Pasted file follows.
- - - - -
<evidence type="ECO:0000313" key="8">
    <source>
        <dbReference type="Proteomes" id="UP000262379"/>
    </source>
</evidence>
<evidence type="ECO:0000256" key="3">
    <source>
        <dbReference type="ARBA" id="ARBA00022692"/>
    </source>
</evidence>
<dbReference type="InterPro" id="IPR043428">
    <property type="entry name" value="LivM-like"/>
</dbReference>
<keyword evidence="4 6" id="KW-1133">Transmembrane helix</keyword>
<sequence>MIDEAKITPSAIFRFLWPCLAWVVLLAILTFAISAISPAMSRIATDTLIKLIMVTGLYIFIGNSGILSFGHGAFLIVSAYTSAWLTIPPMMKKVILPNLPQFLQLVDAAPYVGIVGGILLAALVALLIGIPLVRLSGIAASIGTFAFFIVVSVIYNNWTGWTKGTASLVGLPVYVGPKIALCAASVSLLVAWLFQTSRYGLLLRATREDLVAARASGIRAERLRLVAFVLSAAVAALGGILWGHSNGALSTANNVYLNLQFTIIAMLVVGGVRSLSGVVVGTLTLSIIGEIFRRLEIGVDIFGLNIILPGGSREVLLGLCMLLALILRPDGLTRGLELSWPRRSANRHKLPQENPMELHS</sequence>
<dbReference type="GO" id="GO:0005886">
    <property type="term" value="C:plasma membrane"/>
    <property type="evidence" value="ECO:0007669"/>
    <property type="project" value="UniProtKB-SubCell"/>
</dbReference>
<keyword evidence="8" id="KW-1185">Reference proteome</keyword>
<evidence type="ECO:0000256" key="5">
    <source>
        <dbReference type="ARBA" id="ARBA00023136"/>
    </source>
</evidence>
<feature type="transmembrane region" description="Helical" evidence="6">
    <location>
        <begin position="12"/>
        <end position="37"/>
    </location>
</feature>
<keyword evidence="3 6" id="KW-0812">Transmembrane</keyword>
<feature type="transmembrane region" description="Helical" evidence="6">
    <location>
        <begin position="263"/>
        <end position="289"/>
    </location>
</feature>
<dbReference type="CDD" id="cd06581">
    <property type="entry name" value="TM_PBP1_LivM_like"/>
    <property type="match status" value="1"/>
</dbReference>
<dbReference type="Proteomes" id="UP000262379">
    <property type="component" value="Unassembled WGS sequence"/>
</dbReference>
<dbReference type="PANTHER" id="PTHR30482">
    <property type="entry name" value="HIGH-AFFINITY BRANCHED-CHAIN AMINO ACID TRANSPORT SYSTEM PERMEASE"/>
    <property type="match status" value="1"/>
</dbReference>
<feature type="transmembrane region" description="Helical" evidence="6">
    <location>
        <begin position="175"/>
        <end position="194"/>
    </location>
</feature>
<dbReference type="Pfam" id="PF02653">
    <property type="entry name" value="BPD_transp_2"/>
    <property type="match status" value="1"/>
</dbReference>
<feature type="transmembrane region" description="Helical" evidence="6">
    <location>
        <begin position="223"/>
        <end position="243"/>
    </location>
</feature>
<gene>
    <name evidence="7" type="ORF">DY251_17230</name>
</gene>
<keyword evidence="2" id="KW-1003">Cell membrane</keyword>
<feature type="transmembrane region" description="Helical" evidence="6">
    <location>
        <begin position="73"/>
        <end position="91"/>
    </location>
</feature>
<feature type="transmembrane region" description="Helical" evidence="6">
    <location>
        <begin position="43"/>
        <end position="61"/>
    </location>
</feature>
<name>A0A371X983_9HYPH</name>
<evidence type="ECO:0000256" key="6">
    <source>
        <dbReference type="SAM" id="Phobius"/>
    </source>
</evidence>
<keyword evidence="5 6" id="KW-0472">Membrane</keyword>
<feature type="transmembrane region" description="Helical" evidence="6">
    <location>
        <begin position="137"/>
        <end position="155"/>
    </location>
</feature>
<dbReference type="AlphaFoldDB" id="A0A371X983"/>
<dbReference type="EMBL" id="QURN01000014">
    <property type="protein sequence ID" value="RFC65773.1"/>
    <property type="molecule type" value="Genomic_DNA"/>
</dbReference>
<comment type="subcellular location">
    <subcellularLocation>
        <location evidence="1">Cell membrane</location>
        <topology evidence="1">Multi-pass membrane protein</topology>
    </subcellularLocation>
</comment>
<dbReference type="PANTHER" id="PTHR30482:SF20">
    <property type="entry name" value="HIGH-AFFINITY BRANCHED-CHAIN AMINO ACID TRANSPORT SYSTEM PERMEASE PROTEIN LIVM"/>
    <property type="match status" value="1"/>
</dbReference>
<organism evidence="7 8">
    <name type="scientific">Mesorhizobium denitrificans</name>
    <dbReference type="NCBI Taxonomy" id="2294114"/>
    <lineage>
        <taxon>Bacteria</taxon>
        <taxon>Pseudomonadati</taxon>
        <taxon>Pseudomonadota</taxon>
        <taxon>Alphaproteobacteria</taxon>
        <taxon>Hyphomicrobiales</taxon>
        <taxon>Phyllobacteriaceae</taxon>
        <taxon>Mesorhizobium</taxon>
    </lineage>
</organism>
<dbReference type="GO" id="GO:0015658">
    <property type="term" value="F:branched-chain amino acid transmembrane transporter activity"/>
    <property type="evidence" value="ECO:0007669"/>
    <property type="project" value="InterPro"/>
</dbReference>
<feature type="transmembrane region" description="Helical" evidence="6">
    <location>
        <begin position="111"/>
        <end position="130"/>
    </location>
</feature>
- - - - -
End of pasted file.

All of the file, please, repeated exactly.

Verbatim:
<evidence type="ECO:0000313" key="8">
    <source>
        <dbReference type="Proteomes" id="UP000262379"/>
    </source>
</evidence>
<evidence type="ECO:0000256" key="3">
    <source>
        <dbReference type="ARBA" id="ARBA00022692"/>
    </source>
</evidence>
<dbReference type="InterPro" id="IPR043428">
    <property type="entry name" value="LivM-like"/>
</dbReference>
<keyword evidence="4 6" id="KW-1133">Transmembrane helix</keyword>
<sequence>MIDEAKITPSAIFRFLWPCLAWVVLLAILTFAISAISPAMSRIATDTLIKLIMVTGLYIFIGNSGILSFGHGAFLIVSAYTSAWLTIPPMMKKVILPNLPQFLQLVDAAPYVGIVGGILLAALVALLIGIPLVRLSGIAASIGTFAFFIVVSVIYNNWTGWTKGTASLVGLPVYVGPKIALCAASVSLLVAWLFQTSRYGLLLRATREDLVAARASGIRAERLRLVAFVLSAAVAALGGILWGHSNGALSTANNVYLNLQFTIIAMLVVGGVRSLSGVVVGTLTLSIIGEIFRRLEIGVDIFGLNIILPGGSREVLLGLCMLLALILRPDGLTRGLELSWPRRSANRHKLPQENPMELHS</sequence>
<dbReference type="GO" id="GO:0005886">
    <property type="term" value="C:plasma membrane"/>
    <property type="evidence" value="ECO:0007669"/>
    <property type="project" value="UniProtKB-SubCell"/>
</dbReference>
<keyword evidence="8" id="KW-1185">Reference proteome</keyword>
<evidence type="ECO:0000256" key="5">
    <source>
        <dbReference type="ARBA" id="ARBA00023136"/>
    </source>
</evidence>
<feature type="transmembrane region" description="Helical" evidence="6">
    <location>
        <begin position="12"/>
        <end position="37"/>
    </location>
</feature>
<keyword evidence="3 6" id="KW-0812">Transmembrane</keyword>
<feature type="transmembrane region" description="Helical" evidence="6">
    <location>
        <begin position="263"/>
        <end position="289"/>
    </location>
</feature>
<dbReference type="CDD" id="cd06581">
    <property type="entry name" value="TM_PBP1_LivM_like"/>
    <property type="match status" value="1"/>
</dbReference>
<dbReference type="Proteomes" id="UP000262379">
    <property type="component" value="Unassembled WGS sequence"/>
</dbReference>
<dbReference type="PANTHER" id="PTHR30482">
    <property type="entry name" value="HIGH-AFFINITY BRANCHED-CHAIN AMINO ACID TRANSPORT SYSTEM PERMEASE"/>
    <property type="match status" value="1"/>
</dbReference>
<feature type="transmembrane region" description="Helical" evidence="6">
    <location>
        <begin position="175"/>
        <end position="194"/>
    </location>
</feature>
<dbReference type="Pfam" id="PF02653">
    <property type="entry name" value="BPD_transp_2"/>
    <property type="match status" value="1"/>
</dbReference>
<feature type="transmembrane region" description="Helical" evidence="6">
    <location>
        <begin position="223"/>
        <end position="243"/>
    </location>
</feature>
<gene>
    <name evidence="7" type="ORF">DY251_17230</name>
</gene>
<keyword evidence="2" id="KW-1003">Cell membrane</keyword>
<feature type="transmembrane region" description="Helical" evidence="6">
    <location>
        <begin position="73"/>
        <end position="91"/>
    </location>
</feature>
<feature type="transmembrane region" description="Helical" evidence="6">
    <location>
        <begin position="43"/>
        <end position="61"/>
    </location>
</feature>
<name>A0A371X983_9HYPH</name>
<evidence type="ECO:0000256" key="6">
    <source>
        <dbReference type="SAM" id="Phobius"/>
    </source>
</evidence>
<keyword evidence="5 6" id="KW-0472">Membrane</keyword>
<feature type="transmembrane region" description="Helical" evidence="6">
    <location>
        <begin position="137"/>
        <end position="155"/>
    </location>
</feature>
<dbReference type="AlphaFoldDB" id="A0A371X983"/>
<dbReference type="EMBL" id="QURN01000014">
    <property type="protein sequence ID" value="RFC65773.1"/>
    <property type="molecule type" value="Genomic_DNA"/>
</dbReference>
<comment type="subcellular location">
    <subcellularLocation>
        <location evidence="1">Cell membrane</location>
        <topology evidence="1">Multi-pass membrane protein</topology>
    </subcellularLocation>
</comment>
<dbReference type="PANTHER" id="PTHR30482:SF20">
    <property type="entry name" value="HIGH-AFFINITY BRANCHED-CHAIN AMINO ACID TRANSPORT SYSTEM PERMEASE PROTEIN LIVM"/>
    <property type="match status" value="1"/>
</dbReference>
<organism evidence="7 8">
    <name type="scientific">Mesorhizobium denitrificans</name>
    <dbReference type="NCBI Taxonomy" id="2294114"/>
    <lineage>
        <taxon>Bacteria</taxon>
        <taxon>Pseudomonadati</taxon>
        <taxon>Pseudomonadota</taxon>
        <taxon>Alphaproteobacteria</taxon>
        <taxon>Hyphomicrobiales</taxon>
        <taxon>Phyllobacteriaceae</taxon>
        <taxon>Mesorhizobium</taxon>
    </lineage>
</organism>
<dbReference type="GO" id="GO:0015658">
    <property type="term" value="F:branched-chain amino acid transmembrane transporter activity"/>
    <property type="evidence" value="ECO:0007669"/>
    <property type="project" value="InterPro"/>
</dbReference>
<feature type="transmembrane region" description="Helical" evidence="6">
    <location>
        <begin position="111"/>
        <end position="130"/>
    </location>
</feature>